Old     (ironj32)      Join Date: Jan 2007       04-15-2016, 5:34 PM Reply   
i'll stick with a CGA vest. not sure i'd want to catch an edge and get launched out of my bindings, just to have the board come flying back and smoke me when it recoils.
Old     (dyost)      Join Date: Jan 2007       04-15-2016, 10:38 PM Reply   
I actually think this is a very good idea.... In my mind I'm envisioning something like a surf leash, which is not stretchy and does not recoil. If you bail hard enough to come out of your bindings I think the water stops all your momentum pretty quickly, probably that of the board too. It's not like in surfing where when you pop up from a fall the wave is pushing the board back at you.

You would probably want to keep it pretty short too, so you don't have a bunch of cable or rope flying around while you ride. If you think about it, how often to you really ever come out of your bindings? You gotta crash pretty hard. If that's the case you come up out of the water with your hands over your face so you don't bump into the board. And if you're KO'd, bumping the board with your head is the least of your concerns.

The logic a lot of comp vest riders use (and I have used in the past) is that three conditions need to be met to put you at risk of drowning if wearing a comp vest.
1) Knocked out cold
2) Wind knocked out of you (air out of the lungs)
3) Ejected from bindings

If any two of these things happen, you probably hurt like hell but aren't likely to die. The board staying on your feet, as well as keeping air in your lungs go a long way to keeping you afloat if you get KO'd with a comp vest. In some of the ones I used to ride I would sink like a stone if I pushed all the air out of my lungs without the board on. With the board on, stayed floating. Wetsuits add some buoyancy as well.

So if you somehow stayed tethered to the board, even if KO'd, wind knocked out, and ejected, I don't think you would sink any further than however long the leash would allow. And as stated before, the board would be the marker for your friends in the boat to hopefully get back to you quickly and get you in the boat.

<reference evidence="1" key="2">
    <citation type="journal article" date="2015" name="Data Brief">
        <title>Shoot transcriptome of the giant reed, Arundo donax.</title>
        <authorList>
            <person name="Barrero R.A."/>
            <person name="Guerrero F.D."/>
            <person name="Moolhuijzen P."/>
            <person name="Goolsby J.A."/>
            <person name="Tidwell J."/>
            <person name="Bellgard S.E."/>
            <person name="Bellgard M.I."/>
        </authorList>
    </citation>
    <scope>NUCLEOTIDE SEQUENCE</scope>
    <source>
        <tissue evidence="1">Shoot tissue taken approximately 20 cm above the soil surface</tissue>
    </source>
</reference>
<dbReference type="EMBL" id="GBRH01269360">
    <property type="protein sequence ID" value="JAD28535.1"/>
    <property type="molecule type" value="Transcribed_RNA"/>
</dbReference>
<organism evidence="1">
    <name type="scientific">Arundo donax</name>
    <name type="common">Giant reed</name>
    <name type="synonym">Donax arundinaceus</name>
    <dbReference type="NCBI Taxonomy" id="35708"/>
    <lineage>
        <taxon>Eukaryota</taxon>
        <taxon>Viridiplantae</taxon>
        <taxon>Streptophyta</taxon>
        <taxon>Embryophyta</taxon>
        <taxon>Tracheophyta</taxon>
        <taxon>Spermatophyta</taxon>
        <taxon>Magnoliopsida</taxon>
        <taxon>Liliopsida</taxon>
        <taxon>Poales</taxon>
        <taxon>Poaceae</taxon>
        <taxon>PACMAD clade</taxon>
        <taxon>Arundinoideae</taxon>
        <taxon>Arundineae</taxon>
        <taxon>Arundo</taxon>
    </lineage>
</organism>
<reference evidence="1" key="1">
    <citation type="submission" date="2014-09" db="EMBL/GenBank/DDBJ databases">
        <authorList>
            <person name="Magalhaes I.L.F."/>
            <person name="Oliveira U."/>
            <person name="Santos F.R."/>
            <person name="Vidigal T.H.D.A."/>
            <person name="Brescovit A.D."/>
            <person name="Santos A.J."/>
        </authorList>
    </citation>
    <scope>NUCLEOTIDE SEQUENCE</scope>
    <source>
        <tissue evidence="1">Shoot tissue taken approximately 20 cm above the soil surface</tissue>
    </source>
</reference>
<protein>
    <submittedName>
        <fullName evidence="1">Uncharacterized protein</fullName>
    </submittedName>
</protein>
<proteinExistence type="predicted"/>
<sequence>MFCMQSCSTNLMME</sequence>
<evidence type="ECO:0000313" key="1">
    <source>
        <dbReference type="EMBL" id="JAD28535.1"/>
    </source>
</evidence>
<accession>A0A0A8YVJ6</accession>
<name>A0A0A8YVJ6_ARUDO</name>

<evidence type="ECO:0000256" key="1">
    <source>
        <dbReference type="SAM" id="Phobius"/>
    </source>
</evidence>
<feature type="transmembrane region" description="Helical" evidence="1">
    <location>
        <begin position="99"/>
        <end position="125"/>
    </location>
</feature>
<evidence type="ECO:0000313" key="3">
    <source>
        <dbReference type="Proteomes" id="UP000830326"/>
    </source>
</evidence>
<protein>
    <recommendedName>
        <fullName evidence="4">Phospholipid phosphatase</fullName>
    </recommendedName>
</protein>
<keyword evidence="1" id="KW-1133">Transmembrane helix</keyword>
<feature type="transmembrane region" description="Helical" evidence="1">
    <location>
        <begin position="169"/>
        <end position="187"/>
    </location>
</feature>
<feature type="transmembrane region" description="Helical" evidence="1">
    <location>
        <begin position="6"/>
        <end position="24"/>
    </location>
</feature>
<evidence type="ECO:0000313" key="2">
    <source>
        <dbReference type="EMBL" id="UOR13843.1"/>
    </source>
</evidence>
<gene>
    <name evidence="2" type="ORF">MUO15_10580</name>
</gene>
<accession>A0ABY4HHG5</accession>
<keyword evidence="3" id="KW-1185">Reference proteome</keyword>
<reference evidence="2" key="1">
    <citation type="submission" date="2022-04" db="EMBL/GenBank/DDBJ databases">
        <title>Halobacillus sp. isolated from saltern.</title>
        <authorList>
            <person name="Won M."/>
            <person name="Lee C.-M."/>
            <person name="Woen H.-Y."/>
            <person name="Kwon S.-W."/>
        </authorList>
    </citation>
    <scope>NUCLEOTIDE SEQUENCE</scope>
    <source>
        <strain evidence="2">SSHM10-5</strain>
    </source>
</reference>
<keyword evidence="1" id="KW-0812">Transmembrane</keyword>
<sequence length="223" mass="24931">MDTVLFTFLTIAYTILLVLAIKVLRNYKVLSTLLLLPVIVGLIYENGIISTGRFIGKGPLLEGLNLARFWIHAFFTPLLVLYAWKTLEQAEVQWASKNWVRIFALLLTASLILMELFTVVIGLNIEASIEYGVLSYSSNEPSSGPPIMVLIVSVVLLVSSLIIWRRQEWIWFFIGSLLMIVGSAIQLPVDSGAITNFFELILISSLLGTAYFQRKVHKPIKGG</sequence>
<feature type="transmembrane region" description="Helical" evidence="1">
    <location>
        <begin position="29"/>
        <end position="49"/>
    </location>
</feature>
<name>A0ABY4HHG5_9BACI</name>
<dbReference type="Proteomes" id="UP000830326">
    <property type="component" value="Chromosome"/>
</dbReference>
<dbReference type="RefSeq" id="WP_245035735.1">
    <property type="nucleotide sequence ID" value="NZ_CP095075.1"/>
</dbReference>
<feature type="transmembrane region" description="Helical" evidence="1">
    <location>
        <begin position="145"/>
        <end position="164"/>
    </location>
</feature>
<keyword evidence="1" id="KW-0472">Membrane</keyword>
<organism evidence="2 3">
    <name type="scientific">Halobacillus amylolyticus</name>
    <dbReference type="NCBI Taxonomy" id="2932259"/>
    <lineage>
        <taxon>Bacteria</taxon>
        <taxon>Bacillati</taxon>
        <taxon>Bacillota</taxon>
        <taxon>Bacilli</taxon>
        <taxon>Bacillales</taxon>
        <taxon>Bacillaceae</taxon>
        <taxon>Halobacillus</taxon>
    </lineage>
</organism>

Even with a CGA vest, if you get KOd and land face down, your in just as bad position until the boat gets back to you. The risk with a comp vest is if you sink, the boat cannot find you. I think the logic behind the leash is the board would prevent you from completely sinking, and provide the boat a means to find you.

I wear a CTI knee brace so I think something connecting my brace to the board or binding would work and would allow it to be pretty short if you connected to the lower part of the brace and the upper part of the binding. But for those who don't need a brace maybe a strap just under the knee above the calf muscle or just above the knee would work.

I choose to wear a CGA vest now, 1) cause I have wife/kids to support 2) they have gotten way way better in recent years (Oneill Assault), and 3) my cable requires one anyway so why not wear it on the boat too? But I rode comp vests for a very long time up to and including last season for some sets and never felt I was taking too big a risk, again, subscribing to the comp vest wearer's logic described above.

I think a product like this leash would provide a 4th condition that would have to be met before someone is in real trouble.
Old     (markj)      Join Date: Apr 2005       04-16-2016, 1:06 AM Reply   
So I think I'm reading between the lines here and realizing that this leash question/idea is really only about a body recovery kind of thing for people who potentially crash and burn, but don't want to wear a CGA vest. Let me throw this in just to confuse things; has anyone ever purposely tested things and gone limp while floating in a CGA vest to see how you would float if unconscious? It might surprise you how little you're protected even with a CGA approved vest......
Old     (biggator)      Join Date: Jul 2010       04-16-2016, 7:35 AM Reply   
Quote:
Originally Posted by markj View Post
So I think I'm reading between the lines here and realizing that this leash question/idea is really only about a body recovery kind of thing for people who potentially crash and burn, but don't want to wear a CGA vest. Let me throw this in just to confuse things; has anyone ever purposely tested things and gone limp while floating in a CGA vest to see how you would float if unconscious? It might surprise you how little you're protected even with a CGA approved vest......
It might float you face down - but when the boat circles back, they can just grab you.. as opposed to sinking in a comp vest.
Old     (Jmaxymek)      Join Date: Feb 2012       04-18-2016, 12:06 AM Reply   
Are people wearing weighted comp vests or am I missing something? I've got a Jetpilot A-10 vest and although I've had it longer than I can remember it's saved me out cold and ejected twice. Sure it won't kept me up for forever but if we're just talking about the time it takes for the boat to get back to me and pull me out it did that job perfectly.